I sat for a moment, thinking. I suddenly wanted to tell him absolutely everything, but at that moment, the thought of the horrible dream about him I sometimes had came back to my mind.
“Nothing’s going on,” I protested. “I’m just coming down with a cold or something. I have a bad habit of burning the candle at both ends. You know that.”
“So, stayed up late after I asked you not to, huh?”
“Aw, you know how it is. Got talkin’ and messin’ around at Donnie’s, and the time just got away from me.” Drew reached out to brush a piece of lint off my face, and I flinched away from him. I hadn’t meant to; it was just a reaction.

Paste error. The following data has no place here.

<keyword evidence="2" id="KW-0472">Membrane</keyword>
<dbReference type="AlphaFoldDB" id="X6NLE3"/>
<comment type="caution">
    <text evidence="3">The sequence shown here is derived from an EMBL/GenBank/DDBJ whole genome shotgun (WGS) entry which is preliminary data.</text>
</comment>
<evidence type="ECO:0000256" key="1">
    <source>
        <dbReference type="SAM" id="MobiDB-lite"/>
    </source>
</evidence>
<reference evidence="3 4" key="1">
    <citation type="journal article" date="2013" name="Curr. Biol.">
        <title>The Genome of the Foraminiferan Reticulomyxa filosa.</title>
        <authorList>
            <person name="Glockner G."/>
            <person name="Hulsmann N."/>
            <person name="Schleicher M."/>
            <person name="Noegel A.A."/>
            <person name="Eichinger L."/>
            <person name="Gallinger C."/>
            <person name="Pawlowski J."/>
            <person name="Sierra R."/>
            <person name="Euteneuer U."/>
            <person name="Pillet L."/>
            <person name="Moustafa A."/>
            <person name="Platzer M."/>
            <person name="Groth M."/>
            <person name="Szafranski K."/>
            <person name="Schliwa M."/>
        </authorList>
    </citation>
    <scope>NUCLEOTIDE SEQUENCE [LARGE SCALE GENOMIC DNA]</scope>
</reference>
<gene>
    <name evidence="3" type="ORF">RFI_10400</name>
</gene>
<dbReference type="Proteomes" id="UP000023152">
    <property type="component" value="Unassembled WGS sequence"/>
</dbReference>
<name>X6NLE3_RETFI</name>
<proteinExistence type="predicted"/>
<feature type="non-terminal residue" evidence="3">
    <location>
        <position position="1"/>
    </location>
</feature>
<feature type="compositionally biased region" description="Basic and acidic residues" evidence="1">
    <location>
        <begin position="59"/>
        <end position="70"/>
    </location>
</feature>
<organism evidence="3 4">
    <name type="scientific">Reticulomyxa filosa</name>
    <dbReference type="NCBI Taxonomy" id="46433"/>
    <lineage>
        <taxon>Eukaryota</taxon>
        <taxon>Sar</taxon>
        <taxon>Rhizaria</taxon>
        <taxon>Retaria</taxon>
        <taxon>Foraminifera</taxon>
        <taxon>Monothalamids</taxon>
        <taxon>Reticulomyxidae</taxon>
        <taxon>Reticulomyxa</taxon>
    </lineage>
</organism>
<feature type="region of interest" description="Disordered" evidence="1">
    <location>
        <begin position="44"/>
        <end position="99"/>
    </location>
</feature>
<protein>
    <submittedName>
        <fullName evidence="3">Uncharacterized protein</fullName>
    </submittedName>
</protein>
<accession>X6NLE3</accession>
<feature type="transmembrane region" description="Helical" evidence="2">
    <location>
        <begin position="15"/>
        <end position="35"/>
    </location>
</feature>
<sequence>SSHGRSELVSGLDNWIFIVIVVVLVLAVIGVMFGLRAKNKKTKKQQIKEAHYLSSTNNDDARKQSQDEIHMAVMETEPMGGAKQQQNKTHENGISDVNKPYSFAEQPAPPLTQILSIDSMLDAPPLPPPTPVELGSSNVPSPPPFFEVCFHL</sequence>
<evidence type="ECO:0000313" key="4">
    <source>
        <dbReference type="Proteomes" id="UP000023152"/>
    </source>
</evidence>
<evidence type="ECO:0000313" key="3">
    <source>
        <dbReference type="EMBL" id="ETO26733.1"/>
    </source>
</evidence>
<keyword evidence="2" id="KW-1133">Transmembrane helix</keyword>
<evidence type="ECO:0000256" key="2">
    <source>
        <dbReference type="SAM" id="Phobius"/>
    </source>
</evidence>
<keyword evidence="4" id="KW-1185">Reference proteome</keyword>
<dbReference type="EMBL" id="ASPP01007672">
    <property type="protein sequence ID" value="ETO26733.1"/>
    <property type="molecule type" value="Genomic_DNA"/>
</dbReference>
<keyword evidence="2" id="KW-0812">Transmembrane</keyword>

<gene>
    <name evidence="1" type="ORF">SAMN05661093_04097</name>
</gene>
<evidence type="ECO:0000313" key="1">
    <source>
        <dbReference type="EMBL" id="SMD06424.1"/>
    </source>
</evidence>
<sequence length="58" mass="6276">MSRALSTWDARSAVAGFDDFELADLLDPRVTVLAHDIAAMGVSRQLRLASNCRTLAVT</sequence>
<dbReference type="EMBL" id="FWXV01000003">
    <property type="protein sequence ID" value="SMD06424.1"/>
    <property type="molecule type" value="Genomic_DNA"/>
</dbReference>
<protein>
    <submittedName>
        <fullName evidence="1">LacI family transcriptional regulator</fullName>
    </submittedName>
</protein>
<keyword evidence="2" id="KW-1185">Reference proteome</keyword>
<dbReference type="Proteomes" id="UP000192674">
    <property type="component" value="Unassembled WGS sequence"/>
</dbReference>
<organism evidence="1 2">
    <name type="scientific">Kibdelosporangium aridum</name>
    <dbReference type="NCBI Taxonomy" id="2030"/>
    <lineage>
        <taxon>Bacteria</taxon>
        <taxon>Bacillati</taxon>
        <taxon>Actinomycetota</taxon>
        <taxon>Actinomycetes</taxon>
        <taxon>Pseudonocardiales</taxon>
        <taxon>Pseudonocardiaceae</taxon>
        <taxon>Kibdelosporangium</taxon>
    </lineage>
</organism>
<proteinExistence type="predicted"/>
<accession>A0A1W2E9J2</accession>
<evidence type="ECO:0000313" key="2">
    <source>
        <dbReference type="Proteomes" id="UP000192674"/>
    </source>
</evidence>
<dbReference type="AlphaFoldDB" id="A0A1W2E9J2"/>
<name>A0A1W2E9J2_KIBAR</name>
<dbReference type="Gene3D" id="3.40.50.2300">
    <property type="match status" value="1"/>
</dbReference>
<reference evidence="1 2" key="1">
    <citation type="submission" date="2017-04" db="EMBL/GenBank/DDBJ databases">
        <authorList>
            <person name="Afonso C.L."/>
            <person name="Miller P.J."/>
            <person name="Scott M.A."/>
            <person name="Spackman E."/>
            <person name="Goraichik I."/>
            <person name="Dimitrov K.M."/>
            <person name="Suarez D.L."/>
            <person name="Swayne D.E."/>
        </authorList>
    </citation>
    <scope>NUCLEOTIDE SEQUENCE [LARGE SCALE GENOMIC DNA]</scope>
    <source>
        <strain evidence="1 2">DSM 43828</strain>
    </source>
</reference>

“Sorry,” he said. I was just gonna get that lint or whatever off your face. Didn’t mean to startle you.”
“It’s all right.”
I stood up and started over to the coffee pot. Halfway there, I realized I didn’t have my cup and turned back around to get it. I turned too fast and got dizzy. I staggered a bit and reached out, putting my hand on the back of the loveseat to steady myself.
“Are you sure you’re okay, Patty?”
“Yes. Now who’s being a worry wart?” I smiled a little again, and again, it was an effort.
I went and got my cup and started back to the coffee pot. My left arm was hurting, and I reached up and rubbed it without realizing what I was doing.
“Something wrong with your arm?”
“Yeah, I ran into the door frame last night and knocked the shit out of it. It’ll be good as new in a day or two. You remember how clumsy I can be.”
“Can I take a look?”
“Oh, it’s okay; stop worrying about it. Let me drink this coffee, and we’ll go.” I quickly finished my coffee and got Campbell and myself ready to go.